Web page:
Possible race and gender divergence in association of genetic variations with plasma von Willebrand factor: a study of ARIC and 1000 genome cohorts., Zhou, Zhou, Yu Fuli, Buchanan Ashley, Fu Yuanyuan, Campos Marco, Wu Kenneth K., Chambless Lloyd E., Folsom Aaron R., Boerwinkle Eric, and Dong Jing-fei , PloS one, 2014, Volume 9, Issue 1, p.e84810, (2014) Abstract
Sequence Analysis of Six Blood Pressure Candidate Regions in 4,178 Individuals: The Cohorts for Heart and Aging Research in Genomic Epidemiology (CHARGE) Targeted Sequencing Study., Morrison, Alanna C., Bis Joshua C., Hwang Shih-Jen, Ehret Georg B., Lumley Thomas, Rice Kenneth, Muzny Donna, Gibbs Richard A., Boerwinkle Eric, Psaty Bruce M., et al. , PloS one, 2014, Volume 9, Issue 10, p.e109155, (2014) Abstract
Metabolomic patterns and alcohol consumption in African Americans in the Atherosclerosis Risk in Communities Study., Zheng, Yan, Yu Bing, Alexander Danny, Steffen Lyn M., Nettleton Jennifer A., and Boerwinkle Eric , The American journal of clinical nutrition, 2014 Apr 23, (2014) Abstract
Human CLP1 Mutations Alter tRNA Biogenesis, Affecting Both Peripheral and Central Nervous System Function., Karaca, Ender, Weitzer Stefan, Pehlivan Davut, Shiraishi Hiroshi, Gogakos Tasos, Hanada Toshikatsu, Jhangiani Shalini N., Wiszniewski Wojciech, Withers Marjorie, Campbell Ian M., et al. , Cell, 2014 Apr 24, Volume 157, Issue 3, p.636-50, (2014) Abstract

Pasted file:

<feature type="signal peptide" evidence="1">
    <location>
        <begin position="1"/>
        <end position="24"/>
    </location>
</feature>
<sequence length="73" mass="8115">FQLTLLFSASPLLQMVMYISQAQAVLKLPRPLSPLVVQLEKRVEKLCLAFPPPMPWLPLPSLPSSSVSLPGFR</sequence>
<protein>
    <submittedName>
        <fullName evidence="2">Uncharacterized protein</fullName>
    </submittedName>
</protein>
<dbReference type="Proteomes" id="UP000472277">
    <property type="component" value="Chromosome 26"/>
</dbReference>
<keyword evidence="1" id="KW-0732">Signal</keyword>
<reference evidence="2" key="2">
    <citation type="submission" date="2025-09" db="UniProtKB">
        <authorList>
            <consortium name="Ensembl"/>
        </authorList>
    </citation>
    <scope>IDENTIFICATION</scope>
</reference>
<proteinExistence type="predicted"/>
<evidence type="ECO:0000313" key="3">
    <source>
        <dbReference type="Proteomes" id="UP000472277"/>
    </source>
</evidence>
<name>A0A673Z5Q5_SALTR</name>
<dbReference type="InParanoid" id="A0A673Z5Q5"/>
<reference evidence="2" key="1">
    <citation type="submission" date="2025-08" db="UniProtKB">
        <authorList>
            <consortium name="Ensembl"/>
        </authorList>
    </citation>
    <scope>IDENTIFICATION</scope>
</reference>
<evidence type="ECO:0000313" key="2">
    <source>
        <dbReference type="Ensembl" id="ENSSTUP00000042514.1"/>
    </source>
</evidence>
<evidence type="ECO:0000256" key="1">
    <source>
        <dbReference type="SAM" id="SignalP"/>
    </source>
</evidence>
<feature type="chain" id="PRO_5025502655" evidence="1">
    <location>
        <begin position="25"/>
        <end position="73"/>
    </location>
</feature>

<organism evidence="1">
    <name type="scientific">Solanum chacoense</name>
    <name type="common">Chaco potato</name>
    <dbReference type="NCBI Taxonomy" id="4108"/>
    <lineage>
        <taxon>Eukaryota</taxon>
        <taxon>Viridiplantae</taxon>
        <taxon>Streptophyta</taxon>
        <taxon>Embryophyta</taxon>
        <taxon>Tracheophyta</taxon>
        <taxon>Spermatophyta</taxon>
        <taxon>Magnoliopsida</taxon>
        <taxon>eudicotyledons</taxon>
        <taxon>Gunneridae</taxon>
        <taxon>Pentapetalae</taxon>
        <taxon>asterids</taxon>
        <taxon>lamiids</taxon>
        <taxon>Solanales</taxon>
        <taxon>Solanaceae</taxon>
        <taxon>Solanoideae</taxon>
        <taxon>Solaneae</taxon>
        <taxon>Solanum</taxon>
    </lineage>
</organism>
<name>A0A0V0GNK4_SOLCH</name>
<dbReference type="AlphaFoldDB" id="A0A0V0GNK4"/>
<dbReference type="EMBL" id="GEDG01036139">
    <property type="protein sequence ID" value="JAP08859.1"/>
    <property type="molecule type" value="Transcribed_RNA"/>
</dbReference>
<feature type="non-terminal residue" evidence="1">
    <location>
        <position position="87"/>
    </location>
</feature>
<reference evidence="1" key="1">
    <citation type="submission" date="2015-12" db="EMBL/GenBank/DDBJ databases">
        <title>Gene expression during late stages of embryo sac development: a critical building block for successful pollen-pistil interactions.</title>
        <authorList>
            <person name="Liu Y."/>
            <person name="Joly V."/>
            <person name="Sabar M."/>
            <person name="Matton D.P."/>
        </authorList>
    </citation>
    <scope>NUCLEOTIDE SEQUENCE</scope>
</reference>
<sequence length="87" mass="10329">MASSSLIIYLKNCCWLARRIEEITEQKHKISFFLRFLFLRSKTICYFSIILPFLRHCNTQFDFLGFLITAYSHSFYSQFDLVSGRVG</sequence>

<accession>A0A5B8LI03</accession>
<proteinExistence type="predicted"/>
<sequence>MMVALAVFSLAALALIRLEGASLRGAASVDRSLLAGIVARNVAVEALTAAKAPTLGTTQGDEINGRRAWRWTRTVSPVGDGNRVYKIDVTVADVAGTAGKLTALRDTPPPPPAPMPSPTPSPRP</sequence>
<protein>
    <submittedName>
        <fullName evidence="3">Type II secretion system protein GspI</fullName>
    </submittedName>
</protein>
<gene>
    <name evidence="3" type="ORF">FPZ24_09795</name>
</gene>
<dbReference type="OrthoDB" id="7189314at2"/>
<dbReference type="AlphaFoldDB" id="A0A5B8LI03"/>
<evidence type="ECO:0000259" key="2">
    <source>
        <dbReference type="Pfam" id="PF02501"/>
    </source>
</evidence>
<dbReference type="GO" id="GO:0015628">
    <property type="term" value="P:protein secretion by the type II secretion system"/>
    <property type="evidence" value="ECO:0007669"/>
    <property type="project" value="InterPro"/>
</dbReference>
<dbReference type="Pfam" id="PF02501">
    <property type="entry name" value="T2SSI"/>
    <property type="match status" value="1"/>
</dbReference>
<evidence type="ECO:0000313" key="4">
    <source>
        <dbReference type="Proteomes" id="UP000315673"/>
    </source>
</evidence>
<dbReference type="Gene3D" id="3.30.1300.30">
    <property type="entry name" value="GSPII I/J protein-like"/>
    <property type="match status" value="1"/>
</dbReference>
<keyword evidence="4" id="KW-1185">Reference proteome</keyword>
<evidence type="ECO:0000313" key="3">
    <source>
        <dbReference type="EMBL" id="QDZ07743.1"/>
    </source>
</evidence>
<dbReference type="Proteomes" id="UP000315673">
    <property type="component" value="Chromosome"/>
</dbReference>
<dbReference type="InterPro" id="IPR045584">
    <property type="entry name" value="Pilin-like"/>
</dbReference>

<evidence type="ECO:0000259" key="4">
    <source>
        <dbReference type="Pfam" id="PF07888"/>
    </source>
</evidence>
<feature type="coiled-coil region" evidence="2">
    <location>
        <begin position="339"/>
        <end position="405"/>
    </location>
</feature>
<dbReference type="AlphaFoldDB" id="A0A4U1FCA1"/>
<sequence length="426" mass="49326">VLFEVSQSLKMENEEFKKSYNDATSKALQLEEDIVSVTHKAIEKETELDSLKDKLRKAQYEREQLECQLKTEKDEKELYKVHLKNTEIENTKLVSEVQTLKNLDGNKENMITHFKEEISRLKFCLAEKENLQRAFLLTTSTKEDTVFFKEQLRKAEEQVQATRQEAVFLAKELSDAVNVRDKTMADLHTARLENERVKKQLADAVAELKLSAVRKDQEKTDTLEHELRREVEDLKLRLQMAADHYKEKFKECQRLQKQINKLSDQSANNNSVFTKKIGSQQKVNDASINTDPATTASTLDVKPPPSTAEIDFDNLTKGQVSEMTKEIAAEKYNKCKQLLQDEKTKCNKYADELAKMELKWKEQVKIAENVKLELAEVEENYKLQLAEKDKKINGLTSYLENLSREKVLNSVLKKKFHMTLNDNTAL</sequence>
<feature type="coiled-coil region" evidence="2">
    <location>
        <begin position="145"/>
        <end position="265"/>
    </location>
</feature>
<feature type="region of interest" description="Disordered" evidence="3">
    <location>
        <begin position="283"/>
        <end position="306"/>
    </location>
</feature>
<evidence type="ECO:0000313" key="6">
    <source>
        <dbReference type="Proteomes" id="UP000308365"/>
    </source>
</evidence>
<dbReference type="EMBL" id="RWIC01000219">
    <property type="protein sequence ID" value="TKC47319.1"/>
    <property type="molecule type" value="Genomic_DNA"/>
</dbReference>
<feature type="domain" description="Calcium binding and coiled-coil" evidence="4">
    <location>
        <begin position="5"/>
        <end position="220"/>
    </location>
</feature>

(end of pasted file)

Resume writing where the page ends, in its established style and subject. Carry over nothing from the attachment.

Linkage analysis incorporating gene-age interactions identifies seven novel lipid loci: The Family Blood Pressure Program., Simino, Jeannette, Kume Rezart, Kraja Aldi T., Turner Stephen T., Hanis Craig L., Sheu Wayne H. - H., Chen Yii-Der Ida, Jaquish Cashell E., Cooper Richard S., Chakravarti Aravinda, et al. , Atherosclerosis, 2014 Apr 26, Volume 235, Issue 1, p.84-93, (2014) Abstract
Serum Metabolomic Profiling and Incident CKD among African Americans., Yu, Bing, Zheng Yan, Nettleton Jennifer A., Alexander Danny, Coresh Josef, and Boerwinkle Eric , Clinical journal of the American Society of Nephrology : CJASN, 2014 Aug 7, Volume 9, Issue 8, p.1410-7, (2014) Abstract
Genetic markers associated with plasma protein C level in African Americans: the atherosclerosis risk in communities (ARIC) study., Munir, Shahzeb M., Weng Lu-Chen, Tang Weihong, Basu Saonli, Pankow James S., Matijevic Nena, Cushman Mary, Boerwinkle Eric, and Folsom Aaron R. , Genetic epidemiology, 2014 Dec, Volume 38, Issue 8, p.709-13, (2014) Abstract
Association of low-frequency and rare coding-sequence variants with blood lipids and coronary heart disease in 56,000 whites and blacks., Peloso, Gina M., Auer Paul L., Bis Joshua C., Voorman Arend, Morrison Alanna C., Stitziel Nathan O., Brody Jennifer A., Khetarpal Sumeet A., Crosby Jacy R., Fornage Myriam, et al. , American journal of human genetics, 2014 Feb 6, Volume 94, Issue 2, p.223-32, (2014) Abstract
Genetic Determinants Influencing Human Serum Metabolome among African Americans., Yu, Bing, Zheng Yan, Alexander Danny, Morrison Alanna C., Coresh Josef, and Boerwinkle Eric , PLoS genetics, 2014 Mar, Volume 10, Issue 3, p.e1004212, (2014) Abstract